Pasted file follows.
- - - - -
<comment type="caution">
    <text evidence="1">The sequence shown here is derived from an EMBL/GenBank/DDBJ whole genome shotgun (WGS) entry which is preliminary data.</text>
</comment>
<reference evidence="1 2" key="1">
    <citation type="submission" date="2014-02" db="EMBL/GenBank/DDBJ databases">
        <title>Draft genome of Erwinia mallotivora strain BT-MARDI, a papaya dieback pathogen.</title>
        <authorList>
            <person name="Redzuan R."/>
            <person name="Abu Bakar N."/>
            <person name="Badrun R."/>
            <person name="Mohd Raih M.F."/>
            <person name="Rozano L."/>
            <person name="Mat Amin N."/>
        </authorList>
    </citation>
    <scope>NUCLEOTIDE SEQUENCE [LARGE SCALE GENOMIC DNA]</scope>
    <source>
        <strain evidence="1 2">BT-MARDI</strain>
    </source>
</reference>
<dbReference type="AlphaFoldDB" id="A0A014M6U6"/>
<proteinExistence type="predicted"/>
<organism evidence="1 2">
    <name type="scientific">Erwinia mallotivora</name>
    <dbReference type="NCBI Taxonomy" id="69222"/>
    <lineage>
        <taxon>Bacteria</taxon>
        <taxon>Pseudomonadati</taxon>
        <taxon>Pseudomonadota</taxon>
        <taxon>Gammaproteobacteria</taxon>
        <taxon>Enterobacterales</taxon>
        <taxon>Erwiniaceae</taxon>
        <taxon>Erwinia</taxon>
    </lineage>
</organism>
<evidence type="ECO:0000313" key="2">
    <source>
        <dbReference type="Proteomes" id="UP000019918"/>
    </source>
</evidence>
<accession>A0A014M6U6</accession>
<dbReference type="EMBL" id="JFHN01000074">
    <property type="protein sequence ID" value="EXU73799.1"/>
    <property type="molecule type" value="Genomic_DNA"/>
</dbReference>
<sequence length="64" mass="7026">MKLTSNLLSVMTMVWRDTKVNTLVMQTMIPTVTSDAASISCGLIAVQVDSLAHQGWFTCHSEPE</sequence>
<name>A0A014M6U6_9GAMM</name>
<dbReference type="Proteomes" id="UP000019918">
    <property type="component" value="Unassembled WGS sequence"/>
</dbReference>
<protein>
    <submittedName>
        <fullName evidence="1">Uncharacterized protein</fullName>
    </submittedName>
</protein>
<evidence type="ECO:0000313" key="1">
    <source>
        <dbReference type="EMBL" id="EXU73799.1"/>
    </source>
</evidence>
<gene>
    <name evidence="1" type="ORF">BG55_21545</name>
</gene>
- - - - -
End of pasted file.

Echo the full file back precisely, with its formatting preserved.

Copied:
<comment type="caution">
    <text evidence="1">The sequence shown here is derived from an EMBL/GenBank/DDBJ whole genome shotgun (WGS) entry which is preliminary data.</text>
</comment>
<reference evidence="1 2" key="1">
    <citation type="submission" date="2014-02" db="EMBL/GenBank/DDBJ databases">
        <title>Draft genome of Erwinia mallotivora strain BT-MARDI, a papaya dieback pathogen.</title>
        <authorList>
            <person name="Redzuan R."/>
            <person name="Abu Bakar N."/>
            <person name="Badrun R."/>
            <person name="Mohd Raih M.F."/>
            <person name="Rozano L."/>
            <person name="Mat Amin N."/>
        </authorList>
    </citation>
    <scope>NUCLEOTIDE SEQUENCE [LARGE SCALE GENOMIC DNA]</scope>
    <source>
        <strain evidence="1 2">BT-MARDI</strain>
    </source>
</reference>
<dbReference type="AlphaFoldDB" id="A0A014M6U6"/>
<proteinExistence type="predicted"/>
<organism evidence="1 2">
    <name type="scientific">Erwinia mallotivora</name>
    <dbReference type="NCBI Taxonomy" id="69222"/>
    <lineage>
        <taxon>Bacteria</taxon>
        <taxon>Pseudomonadati</taxon>
        <taxon>Pseudomonadota</taxon>
        <taxon>Gammaproteobacteria</taxon>
        <taxon>Enterobacterales</taxon>
        <taxon>Erwiniaceae</taxon>
        <taxon>Erwinia</taxon>
    </lineage>
</organism>
<evidence type="ECO:0000313" key="2">
    <source>
        <dbReference type="Proteomes" id="UP000019918"/>
    </source>
</evidence>
<accession>A0A014M6U6</accession>
<dbReference type="EMBL" id="JFHN01000074">
    <property type="protein sequence ID" value="EXU73799.1"/>
    <property type="molecule type" value="Genomic_DNA"/>
</dbReference>
<sequence length="64" mass="7026">MKLTSNLLSVMTMVWRDTKVNTLVMQTMIPTVTSDAASISCGLIAVQVDSLAHQGWFTCHSEPE</sequence>
<name>A0A014M6U6_9GAMM</name>
<dbReference type="Proteomes" id="UP000019918">
    <property type="component" value="Unassembled WGS sequence"/>
</dbReference>
<protein>
    <submittedName>
        <fullName evidence="1">Uncharacterized protein</fullName>
    </submittedName>
</protein>
<evidence type="ECO:0000313" key="1">
    <source>
        <dbReference type="EMBL" id="EXU73799.1"/>
    </source>
</evidence>
<gene>
    <name evidence="1" type="ORF">BG55_21545</name>
</gene>